In Annapolis, Maryland, police have begun using the fully-automated Mobile Plate Hunter 900 to scan for stolen cars. Connected to a laptop mounted inside the car, the Mobile Plate Hunter 900 uses cameras mounted on both sides of the trunk lid to scan all passing [or stationary] cars. The images are then sent directly to the laptop where the Mobile Plate Hunter 900’s software identifies the characters, automatically initiating a search through the Motor Vehicle Administration database to check for violations. If the records are clean, the vehicle’s plate number will flash yellow on the screen, issuing a mechanical beep to indicate zero results. If the Plate Hunter’s search indicates a problem however, like expired/suspended registration or an insurance violation, the tag number will flash red and emit a warning siren. If a vehicle is stolen, the Mobile Plate Hunter 900 mimics the sound of machine gun fire, providing slapstick soiled-drawers hilarity for anyone within earshot.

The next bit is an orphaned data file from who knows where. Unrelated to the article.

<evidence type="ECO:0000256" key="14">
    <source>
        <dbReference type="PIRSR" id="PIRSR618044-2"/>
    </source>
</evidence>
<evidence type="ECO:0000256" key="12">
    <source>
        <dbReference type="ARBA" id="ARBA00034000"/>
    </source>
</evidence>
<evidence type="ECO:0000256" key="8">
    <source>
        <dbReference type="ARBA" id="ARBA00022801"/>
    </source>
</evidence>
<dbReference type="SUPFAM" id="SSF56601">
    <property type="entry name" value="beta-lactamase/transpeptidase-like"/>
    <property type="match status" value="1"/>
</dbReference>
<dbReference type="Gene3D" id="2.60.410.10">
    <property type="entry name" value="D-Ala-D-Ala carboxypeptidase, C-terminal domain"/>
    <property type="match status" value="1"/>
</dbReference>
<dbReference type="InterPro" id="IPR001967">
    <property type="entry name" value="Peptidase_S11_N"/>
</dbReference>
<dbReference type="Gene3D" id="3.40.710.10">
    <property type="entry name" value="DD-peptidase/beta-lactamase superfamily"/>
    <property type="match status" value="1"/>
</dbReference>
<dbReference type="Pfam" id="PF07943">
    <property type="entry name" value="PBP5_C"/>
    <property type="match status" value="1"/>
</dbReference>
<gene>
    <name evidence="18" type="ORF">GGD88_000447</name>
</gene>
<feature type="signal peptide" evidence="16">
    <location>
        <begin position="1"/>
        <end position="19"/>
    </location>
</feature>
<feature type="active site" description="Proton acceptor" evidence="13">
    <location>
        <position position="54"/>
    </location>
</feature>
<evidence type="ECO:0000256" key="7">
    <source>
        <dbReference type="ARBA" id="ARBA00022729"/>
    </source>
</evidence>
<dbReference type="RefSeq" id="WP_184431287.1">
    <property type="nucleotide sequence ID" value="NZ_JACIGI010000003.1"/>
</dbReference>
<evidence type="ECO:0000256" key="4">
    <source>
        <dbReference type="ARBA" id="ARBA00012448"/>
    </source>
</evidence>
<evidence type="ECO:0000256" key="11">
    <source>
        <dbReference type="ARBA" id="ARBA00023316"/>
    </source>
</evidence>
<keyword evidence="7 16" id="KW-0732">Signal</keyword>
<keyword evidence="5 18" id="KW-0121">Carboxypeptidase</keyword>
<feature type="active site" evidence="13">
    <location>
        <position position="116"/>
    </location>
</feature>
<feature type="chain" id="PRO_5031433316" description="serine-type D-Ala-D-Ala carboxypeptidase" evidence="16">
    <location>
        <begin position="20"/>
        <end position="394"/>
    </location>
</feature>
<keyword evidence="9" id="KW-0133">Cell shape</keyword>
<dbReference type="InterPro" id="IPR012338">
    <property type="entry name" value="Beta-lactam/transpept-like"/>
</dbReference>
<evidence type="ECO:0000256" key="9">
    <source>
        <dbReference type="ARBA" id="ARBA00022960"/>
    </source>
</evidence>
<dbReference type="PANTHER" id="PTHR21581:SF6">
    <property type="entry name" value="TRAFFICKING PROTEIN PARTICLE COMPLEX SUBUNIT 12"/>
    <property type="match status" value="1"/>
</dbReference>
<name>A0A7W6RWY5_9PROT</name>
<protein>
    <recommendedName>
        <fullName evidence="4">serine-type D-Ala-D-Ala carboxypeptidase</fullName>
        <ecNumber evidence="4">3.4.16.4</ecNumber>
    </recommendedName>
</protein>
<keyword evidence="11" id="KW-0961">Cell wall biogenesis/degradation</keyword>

Finding their small department ill-equipped to successfully combat the growing trend of vehicle theft, Annapolis forked over a hefty $30,000 back in June to outfit the department with the plate-reading technology. Explained Annapolis Cpl. Duane Daniels to The Capital, “Logistically, it doesn’t make sense to drive around and call in every car in a parking lot to see if there are violations. Checking a tag the old-fashioned way could take up to five minutes if dispatchers are busy with other calls. It’s a low priority.” Although it’s only been a few months on the job, the Plate Hunter 900 has already proven to be an invaluable asset to the Annapolis PD. Saving them valuable time, officers have begun staking out areas with notoriously high crime rates, just waiting for stolen cars to appear. “You’d be shocked how many roll in,” said 19-year police veteran Cpl. Daniels, “We’ve been taking cars over left and right.”
[Photo Cred: Walter Horylev, Westside News, Inc.]